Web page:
SENĆOŦEN course taught at Stelly’s school

Introductory First Nation language course helps build ties between cultures

Stelly's students wrote messages about their reaction to seeing the mistreatment our First Nations experienced in the residential school system.

Come fall, students can study SENĆOŦEN at Stelly’s secondary school.

It follows the lead of the LÁU,WELNEW Tribal School and W̱SÁNEĆ school board.

Last week, all students at the high school got a taste of what that might mean to aboriginal students.

The library was set up for the week as a learning centre with five stations to help educate students on the residential school system in the province and First Nations culture in general.

“It’s significant that we remind our kids in the community about the First Nations teachings in the community,” said principal Peter Westhaver. The exercise was created after a team of students attended the Truth and Reconciliation hearings in Victoria. There they heard from those who experienced residential schools first hand.

“It’s been powerful but also positive,” said Terry Steele, First Nations support teacher at Stelly’s.

It was just one portion of W̱SÁNEĆ week at Stelly’s honouring the four First Nation communities on the Saanich Peninsula. Other events included talks from local chiefs, traditional food sampling and nature walks.

“It’s a start of a new beginning and a new relationship, not just here on the Peninsula, but beyond,” said Philip Tom, cultural education assistant at Stelly’s. “Students and teachers had open minds … This week has been overwhelming with the aboriginal learning opportunities.”

Monday they launched the cherry on top – a new introductory SENĆOŦEN program in true W̱SÁNEĆ style with a feast for elders, staff, administration and chiefs.

“The foundation comes from the tribal school, John Elliot, the elders group and the apprentice group. Without them we couldn’t offer this program,” Tom said. “I believe [the language] is starting to make a comeback and a lot of pride is coming back to our people with the language coming back.”

The introductory SENĆOŦEN, while designated a Grade 11 course, will be open to all students.

“Offering it just demonstrates an inherent level of respect for the SENĆOŦEN language and W̱SÁNEĆ culture,” Steele said.

Forty one students have already registered and the school expects to expand the course to cover other grades in the future. Stelly’s follows the footsteps of LÁU,WELNEW Tribal School on West Saanich Road which already uses the B.C. Ministry of Education and locally developed SENĆOŦEN language and culture curriculum.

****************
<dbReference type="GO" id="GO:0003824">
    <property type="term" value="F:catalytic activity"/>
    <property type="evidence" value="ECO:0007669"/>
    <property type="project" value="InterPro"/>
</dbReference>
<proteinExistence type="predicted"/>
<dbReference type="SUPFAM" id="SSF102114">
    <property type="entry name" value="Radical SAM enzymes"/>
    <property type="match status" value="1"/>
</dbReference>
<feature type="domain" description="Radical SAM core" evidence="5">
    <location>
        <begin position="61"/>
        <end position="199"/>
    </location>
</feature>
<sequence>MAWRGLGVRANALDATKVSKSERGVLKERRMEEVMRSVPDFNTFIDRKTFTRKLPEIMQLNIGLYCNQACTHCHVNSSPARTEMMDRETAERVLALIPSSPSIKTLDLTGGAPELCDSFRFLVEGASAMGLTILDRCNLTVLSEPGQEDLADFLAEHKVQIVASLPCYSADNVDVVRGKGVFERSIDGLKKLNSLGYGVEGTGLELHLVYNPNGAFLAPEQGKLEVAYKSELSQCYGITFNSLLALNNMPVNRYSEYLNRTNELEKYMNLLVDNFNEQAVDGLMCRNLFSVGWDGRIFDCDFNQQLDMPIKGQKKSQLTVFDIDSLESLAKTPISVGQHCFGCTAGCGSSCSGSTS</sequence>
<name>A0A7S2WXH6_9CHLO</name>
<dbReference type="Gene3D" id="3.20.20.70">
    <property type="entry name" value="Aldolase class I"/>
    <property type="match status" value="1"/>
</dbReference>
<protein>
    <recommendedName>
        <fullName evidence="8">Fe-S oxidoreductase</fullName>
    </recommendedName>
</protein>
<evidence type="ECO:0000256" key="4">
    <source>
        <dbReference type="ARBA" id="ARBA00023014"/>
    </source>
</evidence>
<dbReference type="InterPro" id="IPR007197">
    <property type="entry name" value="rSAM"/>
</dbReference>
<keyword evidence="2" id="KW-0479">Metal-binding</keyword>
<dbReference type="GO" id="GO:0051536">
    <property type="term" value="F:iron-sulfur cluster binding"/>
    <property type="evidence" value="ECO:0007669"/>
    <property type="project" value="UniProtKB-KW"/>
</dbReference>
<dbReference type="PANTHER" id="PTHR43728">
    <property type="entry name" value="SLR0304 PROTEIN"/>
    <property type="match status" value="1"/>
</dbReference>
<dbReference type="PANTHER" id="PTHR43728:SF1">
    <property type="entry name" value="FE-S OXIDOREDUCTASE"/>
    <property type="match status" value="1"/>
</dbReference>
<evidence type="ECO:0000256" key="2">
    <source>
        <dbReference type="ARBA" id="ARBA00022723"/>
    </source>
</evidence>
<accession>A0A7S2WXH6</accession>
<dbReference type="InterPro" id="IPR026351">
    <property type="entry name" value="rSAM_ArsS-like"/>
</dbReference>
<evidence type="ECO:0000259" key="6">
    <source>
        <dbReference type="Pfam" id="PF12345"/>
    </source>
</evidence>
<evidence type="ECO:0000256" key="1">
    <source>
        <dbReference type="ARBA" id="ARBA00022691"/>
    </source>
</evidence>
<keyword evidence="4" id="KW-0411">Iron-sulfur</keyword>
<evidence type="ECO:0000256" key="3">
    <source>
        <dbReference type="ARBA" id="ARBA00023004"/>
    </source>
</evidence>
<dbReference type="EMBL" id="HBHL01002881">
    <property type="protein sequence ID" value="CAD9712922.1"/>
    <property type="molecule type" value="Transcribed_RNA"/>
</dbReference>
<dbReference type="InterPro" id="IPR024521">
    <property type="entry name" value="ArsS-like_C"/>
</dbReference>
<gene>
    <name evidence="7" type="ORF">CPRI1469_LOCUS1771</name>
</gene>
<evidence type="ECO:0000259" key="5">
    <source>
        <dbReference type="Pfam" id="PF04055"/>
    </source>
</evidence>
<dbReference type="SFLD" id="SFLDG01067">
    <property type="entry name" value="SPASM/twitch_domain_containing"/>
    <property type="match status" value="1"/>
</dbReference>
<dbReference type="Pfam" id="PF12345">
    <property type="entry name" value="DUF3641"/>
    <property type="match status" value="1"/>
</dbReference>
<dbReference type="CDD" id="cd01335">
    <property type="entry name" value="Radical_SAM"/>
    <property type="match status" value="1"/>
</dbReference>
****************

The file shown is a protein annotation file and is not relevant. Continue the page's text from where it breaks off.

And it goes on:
Peninsula First Nations communities

• TSARTLIP, 750 members

• PAUQUACHIN, 220 members

• TSEYCUM, 150 members

• TSAWOUT, 630 members


Related stories

SENĆOŦEN language nest strives to revive native tongue

Cultivating culture for Tsartlip kids

Just Posted

Cycslists were all smiles during ninth Tour de Victoria

More than 2,100 cyclists participated

‘I’m just absolutely disgusted’: Husband furious after Const. Beckett’s killer gets day parole

Kenneth Fenton was sentenced to prison after he fatally struck Const. Sarah Beckett’s cruiser

Police investigating incident in Saanich neighbourhood

Neighbours tell Black Press Media that a body has been found, but police remain tight-lipped.

Langford lizard sighting excites Victoria museum curator

Curator of vertebrate zoology/knowledge explains the spread of the Wall lizard in the region

Colwood man takes on Ride to Conquer Cancer for 11th year in a row

Team Finn has raised almost $3 million for BC Cancer Foundation

VIDEO: Langley Ribfest met with protesters

Groups that oppose the event for various reasons plan to be on site each of the three days.

Canadians killed in Afghanistan honoured during emotional dedication ceremony

One-hundred-fifty-eight Canadian soldiers died during the mission

It’s snow joke: Up to 30 cm of snow expected to fall in northeastern B.C.

Alaska Highway, Fort Nelson to be hit with August snowstorm, according to Environment Canada

Sea-to-Sky Gondola in B.C. likely out of commission until 2020

Sea to Sky Gondola carries between 1,500 and 3,000 people every day during the summer season

Helicopter-riding dog Mr. Bentley now featured on cans of new B.C.-made beer

Partial proceeds from every pack go to Children’s Wish

PHOTOS: Weapons seized at Portland right-wing rally, counterprotests

Not all who gathered Saturday were with right-wing groups or antifa

Ferries employees participating in Denman Island cleanup for plastic-shedding ferry

The cleanup comes a few weeks after one organized by residents of the Island

Discussion on grief and loss between Stephen Colbert, Anderson Cooper goes viral

The exchange includes emotional question from Cooper, and outlook on grief as a child

Toronto activist calling on federal parties to nominate more black candidates

Fewer than 20 black Canadians have been nominated so far, including some Liberal MPs seeking re-election

Most Read